To prepare the chocolate coating, heat the melting chocolate in a small dish or ceramic dipping pot in the microwave at 50 percent heat, stirring chocolate every 30 seconds until completely melted. A double boiler also works to melt the chocolate.

Phan says you’re looking for a texture that is slightly thinner than yogurt or pudding, and you might need to add a hint of shortening to thin it out.

Once the cake balls are cooled and the chocolate is warmed, dip about half an inch of the end of a stick in the chocolate coating and push about halfway into the ball. The coating helps the ball stay on the stick. After putting sticks in all the cake balls, refrigerate the cake pops again for at least 30 minutes.

After refrigeration to set the cake balls, lollipop sticks are dipped in icing and inserted and the balls are transformed into cake pops. Contributed by Aimee Pruett.

When they are cooled, hold on to the stick and swirl the cake ball in the chocolate coating, covering the entire surface. (It took me a few pops to get the hang of this, but if the chocolate seems to be uneven or too thick, try heating it just a few more seconds in the microwave.)

To let the cake pop dry upright, push the stick of the pop in a foam block.

To make a chick from a basic cake pop, you’ll need yellow melting chocolate, candy-coated miniature chocolate chips, flower-shaped sprinkles and a marker with edible ink. After making a regular cake pop coated in yellow chocolate, allow the coating to set. While they are cooling, pick out orange and yellow sprinkles and chocolate chips. Using a toothpick to apply the coating, place a dab on the pop to act as glue and apply the chip and sprinkles as the beak and feet; then draw the eyes.

We made these cake pops for Easter, but winter-themed cake balls would be a fun treat for a holiday party. Contributed by Aimee Pruett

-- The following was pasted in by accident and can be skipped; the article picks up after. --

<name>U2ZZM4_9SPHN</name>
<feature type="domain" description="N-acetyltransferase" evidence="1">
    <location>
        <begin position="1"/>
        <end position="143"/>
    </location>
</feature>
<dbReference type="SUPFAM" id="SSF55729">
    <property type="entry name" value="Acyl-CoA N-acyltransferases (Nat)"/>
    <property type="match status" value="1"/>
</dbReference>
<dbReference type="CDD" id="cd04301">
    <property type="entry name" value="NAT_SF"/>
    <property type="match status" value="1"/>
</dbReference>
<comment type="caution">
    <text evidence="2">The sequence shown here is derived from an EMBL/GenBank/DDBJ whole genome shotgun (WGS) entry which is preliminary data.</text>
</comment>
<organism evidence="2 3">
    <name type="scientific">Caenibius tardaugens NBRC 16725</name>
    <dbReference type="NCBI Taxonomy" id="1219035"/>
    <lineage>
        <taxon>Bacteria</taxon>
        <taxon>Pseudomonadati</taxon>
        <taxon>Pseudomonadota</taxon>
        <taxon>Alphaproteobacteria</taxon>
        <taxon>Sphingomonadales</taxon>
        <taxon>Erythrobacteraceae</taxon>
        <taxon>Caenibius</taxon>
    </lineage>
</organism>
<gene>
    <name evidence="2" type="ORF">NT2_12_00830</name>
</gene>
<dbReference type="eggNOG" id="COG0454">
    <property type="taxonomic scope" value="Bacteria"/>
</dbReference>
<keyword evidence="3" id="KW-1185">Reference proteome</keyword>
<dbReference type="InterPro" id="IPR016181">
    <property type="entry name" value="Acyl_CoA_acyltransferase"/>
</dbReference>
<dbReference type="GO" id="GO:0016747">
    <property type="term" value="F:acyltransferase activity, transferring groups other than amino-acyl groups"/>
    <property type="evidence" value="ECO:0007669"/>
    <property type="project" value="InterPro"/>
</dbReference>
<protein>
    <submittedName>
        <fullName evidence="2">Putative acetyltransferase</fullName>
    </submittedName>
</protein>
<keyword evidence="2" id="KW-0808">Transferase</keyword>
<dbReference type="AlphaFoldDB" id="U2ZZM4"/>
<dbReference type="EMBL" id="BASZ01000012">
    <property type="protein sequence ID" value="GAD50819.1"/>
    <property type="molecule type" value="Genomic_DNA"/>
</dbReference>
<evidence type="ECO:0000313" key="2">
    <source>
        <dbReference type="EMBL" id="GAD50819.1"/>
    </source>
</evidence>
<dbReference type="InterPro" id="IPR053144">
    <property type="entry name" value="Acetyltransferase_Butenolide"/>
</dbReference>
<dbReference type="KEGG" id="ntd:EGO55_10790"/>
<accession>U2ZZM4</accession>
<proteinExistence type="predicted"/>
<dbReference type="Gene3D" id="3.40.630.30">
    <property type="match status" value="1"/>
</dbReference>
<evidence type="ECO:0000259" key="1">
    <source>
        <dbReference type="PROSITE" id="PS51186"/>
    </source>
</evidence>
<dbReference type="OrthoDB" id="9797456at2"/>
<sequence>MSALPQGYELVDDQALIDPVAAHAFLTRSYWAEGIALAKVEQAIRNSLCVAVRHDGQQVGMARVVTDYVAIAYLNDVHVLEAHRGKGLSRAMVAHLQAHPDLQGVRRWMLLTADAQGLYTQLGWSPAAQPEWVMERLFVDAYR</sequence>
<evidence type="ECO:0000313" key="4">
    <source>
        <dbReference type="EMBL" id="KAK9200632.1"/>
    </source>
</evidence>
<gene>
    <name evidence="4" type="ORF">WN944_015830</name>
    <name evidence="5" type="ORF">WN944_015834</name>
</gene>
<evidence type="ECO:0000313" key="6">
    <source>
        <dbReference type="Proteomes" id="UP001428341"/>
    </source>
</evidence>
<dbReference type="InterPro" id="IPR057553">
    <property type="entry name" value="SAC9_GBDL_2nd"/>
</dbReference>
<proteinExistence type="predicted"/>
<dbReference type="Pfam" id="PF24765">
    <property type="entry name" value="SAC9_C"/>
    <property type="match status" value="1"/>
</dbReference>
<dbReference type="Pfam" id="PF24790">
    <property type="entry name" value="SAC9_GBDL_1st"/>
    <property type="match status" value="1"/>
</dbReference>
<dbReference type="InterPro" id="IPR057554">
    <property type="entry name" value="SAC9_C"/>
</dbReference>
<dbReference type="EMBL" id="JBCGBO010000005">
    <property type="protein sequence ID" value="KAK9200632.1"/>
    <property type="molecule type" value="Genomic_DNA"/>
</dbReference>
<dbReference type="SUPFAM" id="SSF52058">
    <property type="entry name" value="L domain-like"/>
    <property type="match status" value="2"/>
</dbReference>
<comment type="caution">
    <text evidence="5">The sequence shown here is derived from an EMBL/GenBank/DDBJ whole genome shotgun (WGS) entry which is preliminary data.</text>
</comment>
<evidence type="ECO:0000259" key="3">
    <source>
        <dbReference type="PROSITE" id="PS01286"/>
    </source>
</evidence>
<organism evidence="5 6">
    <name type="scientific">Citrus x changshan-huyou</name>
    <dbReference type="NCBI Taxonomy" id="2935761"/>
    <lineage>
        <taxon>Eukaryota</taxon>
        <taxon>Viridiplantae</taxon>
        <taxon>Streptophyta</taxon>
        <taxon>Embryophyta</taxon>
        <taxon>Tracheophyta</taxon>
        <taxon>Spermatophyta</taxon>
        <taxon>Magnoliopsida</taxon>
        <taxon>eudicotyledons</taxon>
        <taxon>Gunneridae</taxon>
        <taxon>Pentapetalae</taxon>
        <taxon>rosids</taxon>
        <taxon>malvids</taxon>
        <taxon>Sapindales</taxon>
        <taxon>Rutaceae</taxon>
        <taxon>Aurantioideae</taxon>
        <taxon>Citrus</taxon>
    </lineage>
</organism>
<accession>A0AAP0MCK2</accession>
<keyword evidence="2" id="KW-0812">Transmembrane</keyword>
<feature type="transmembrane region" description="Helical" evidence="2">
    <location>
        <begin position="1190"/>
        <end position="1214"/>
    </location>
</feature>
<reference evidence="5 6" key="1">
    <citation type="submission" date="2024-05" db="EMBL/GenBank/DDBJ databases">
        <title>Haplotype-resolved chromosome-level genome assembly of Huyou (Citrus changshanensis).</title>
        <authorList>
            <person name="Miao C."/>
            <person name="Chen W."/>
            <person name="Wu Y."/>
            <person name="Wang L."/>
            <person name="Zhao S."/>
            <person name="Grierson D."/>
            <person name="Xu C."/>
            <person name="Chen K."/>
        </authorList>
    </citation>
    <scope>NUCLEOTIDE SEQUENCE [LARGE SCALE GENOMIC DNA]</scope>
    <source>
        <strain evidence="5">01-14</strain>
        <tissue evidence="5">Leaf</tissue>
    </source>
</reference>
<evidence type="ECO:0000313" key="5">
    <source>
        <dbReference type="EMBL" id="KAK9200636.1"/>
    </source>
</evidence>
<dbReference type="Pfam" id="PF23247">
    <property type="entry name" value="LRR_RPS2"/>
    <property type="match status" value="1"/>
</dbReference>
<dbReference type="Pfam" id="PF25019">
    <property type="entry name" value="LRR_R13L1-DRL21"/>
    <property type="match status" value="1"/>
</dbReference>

Using this technique, you can make a whole zoo of cake-pop animals. To make parts like ears, use the melted chocolate to create the desired shape on wax paper and let it cool. Once the shape hardens, affix it to the pop with more melted chocolate. Pretzels, licorice and chow mein also make fine arms, tails or antlers.

Phan created Fabergé eggs by piping small lines of melted white chocolate from squeeze condiment bottles and then sprinkling them with silver balls, sugar pearls or dusting sugar before the lines dry.

For a simple decoration, try sprinkling the pops with any kind of sugary sprinkle, toasted nuts or coconut just after dipping the cake balls in the chocolate coating.

Most grocery stores carry an array of cake mixes and frosting, so get creative in your flavor combinations. You could dip carrot cake mixed with cream cheese frosting in orange-colored coating. What about lemon or orange cake with vanilla frosting dipped in yellow candy melt? You can combine half peanut butter and half chocolate frosting to make cake balls that taste like Reese’s Peanut Butter Cups, another Easter favorite that might get squeezed out if you go cake-pop crazy this year.

Craft stores such as Hobby Lobby and Michael’s have foam blocks and many of the lollipop sticks and candy melts you’ll need to create cake pops, but specialty bake shops such as Make It Sweet have an even larger selection of chocolate colors, sprinkles and decorating supplies, including markers with edible ink. Most grocery stores will have regular or white melting chocolate or chocolate bark, but you’ll need an oil-based food coloring from a specialty bake shop to turn white chocolate into spring chick yellow.